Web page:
Local governments, like many businesses, are struggling with a data glut. Agencies collect huge amounts of information about topics as diverse as building permits, potholes, Medicaid cases and foster-child placements. Technology, according to computer experts and government officials, can be a powerful tool to mine vast troves of government data for insights to streamline services and guide policy.Read on to learn more about efforts in Alameda County, California and Dubuque, Iowa to leverage technology to drive efficiency. And in case you missed it the first time around, be sure to re-read former NYC Mayor Rudy Giuliani's article in Reason Foundation's Innovators in Action 2007—"Management Requires Measurement: The Key to New York City’s Renaissance"—where he details NYC's CompStat and other city efficiency initiatives implemented during his tenure as mayor.
"The mistake people make is to think that collecting the data is the endgame," said Michael R. Bloomberg, the mayor of New York. The real payoff, he said, takes another step. "We actually use the data," he noted.
Indeed, New York has been a pioneer among cities in the use of computing firepower to sift through data to improve services. It began in the 1990s with the city's CompStat system for mapping, identifying and predicting crime. The system, combined with new policing practices, reduced crime rates in New York and was later adopted by Los Angeles, Philadelphia, Baltimore and other cities.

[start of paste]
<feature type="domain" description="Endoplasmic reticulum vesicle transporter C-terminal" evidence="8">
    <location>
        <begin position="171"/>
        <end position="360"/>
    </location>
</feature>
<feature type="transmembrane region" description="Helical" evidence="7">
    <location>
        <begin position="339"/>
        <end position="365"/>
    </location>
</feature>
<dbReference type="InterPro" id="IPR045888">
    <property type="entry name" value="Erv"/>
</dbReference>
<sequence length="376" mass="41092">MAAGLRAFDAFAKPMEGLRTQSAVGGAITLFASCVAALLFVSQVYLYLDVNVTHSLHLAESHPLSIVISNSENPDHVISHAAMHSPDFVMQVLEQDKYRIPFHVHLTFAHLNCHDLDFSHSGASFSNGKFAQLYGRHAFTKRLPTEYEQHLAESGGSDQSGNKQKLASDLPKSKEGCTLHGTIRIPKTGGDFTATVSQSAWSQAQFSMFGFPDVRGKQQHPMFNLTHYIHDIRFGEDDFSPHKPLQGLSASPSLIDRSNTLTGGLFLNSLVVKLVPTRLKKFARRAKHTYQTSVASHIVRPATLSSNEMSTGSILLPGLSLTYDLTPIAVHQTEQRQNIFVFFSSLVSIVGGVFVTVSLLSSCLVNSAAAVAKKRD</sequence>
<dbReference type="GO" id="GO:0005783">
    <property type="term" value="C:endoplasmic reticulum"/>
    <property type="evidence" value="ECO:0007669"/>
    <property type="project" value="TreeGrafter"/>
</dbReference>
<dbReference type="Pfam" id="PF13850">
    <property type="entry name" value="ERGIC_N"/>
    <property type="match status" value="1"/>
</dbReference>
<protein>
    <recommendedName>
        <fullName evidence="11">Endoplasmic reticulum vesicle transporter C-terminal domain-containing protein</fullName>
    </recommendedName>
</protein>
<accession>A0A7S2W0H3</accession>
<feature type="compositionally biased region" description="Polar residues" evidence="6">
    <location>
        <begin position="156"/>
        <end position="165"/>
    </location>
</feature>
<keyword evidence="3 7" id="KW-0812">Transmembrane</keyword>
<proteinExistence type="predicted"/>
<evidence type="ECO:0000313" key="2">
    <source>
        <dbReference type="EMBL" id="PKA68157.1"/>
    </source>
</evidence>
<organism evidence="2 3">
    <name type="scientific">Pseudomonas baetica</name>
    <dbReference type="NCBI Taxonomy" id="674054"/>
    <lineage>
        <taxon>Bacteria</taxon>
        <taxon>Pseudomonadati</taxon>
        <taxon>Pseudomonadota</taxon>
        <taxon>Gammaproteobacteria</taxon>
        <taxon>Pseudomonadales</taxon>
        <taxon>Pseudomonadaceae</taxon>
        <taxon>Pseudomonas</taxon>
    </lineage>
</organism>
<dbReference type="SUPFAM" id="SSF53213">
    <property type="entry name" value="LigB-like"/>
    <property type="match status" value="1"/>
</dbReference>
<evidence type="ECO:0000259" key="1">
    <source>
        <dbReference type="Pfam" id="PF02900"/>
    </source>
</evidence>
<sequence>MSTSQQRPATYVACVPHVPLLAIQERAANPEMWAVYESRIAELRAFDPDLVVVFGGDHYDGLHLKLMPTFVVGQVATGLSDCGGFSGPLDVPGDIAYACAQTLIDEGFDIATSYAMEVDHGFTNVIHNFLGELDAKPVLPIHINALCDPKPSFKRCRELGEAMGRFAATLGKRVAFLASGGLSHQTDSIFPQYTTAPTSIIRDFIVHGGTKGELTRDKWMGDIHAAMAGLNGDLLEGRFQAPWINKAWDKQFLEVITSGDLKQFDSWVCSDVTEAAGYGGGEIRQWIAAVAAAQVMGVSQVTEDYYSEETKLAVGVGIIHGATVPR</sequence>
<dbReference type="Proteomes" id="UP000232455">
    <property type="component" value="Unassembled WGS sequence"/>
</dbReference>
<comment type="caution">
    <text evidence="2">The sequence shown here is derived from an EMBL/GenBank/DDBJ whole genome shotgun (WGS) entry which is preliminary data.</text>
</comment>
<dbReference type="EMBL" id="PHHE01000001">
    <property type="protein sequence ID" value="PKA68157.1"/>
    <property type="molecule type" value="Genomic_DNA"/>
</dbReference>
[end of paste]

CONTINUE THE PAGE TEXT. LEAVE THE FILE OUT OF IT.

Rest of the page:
In 2002, the city began its "311" telephone number for answering questions about government services and to report problems down to missing manhole covers. The service receives 50,000 calls a day, and earlier this year began operating on the Web as well. Complaints, response times and resolved problems are tracked and measured to improve performance.
In 2006, the city began an online service, NYC Business Express, to make it easier and faster to start a business. The average time to obtain a building permit, for example, has been cut to 7 days from 40. Such seemingly mundane improvements can add up to big gains in the efficiency of government service systems, experts say, nurturing productivity and growth in local economies. The process, they say, is similar to "lean manufacturing," a system first mastered by Toyota in which step-by-step changes on the factory floor, made repeatedly, translate into major advances in quality and productivity.
Linking government databases can be crucial. The New York Fire Department, in partnership with I.B.M., is developing a system that combines information on building floor plans, inspections and code violations from city agencies and then uses software to analyze and make predictions. Firefighters will be able to call up building information on hand-held wireless computers on their way to a fire. The real-time system, scheduled to be deployed next year, should help guide firefighting tactics and help firefighters avoid some dangers.
Amid Budget Woes, Governments Turn to Technology to Drive Streamlining
Steve Lohr at The New York Times writes today that the pressure to solve state and local fiscal crises may be prompting a fresh look at how technology can drive government streamlining and performance: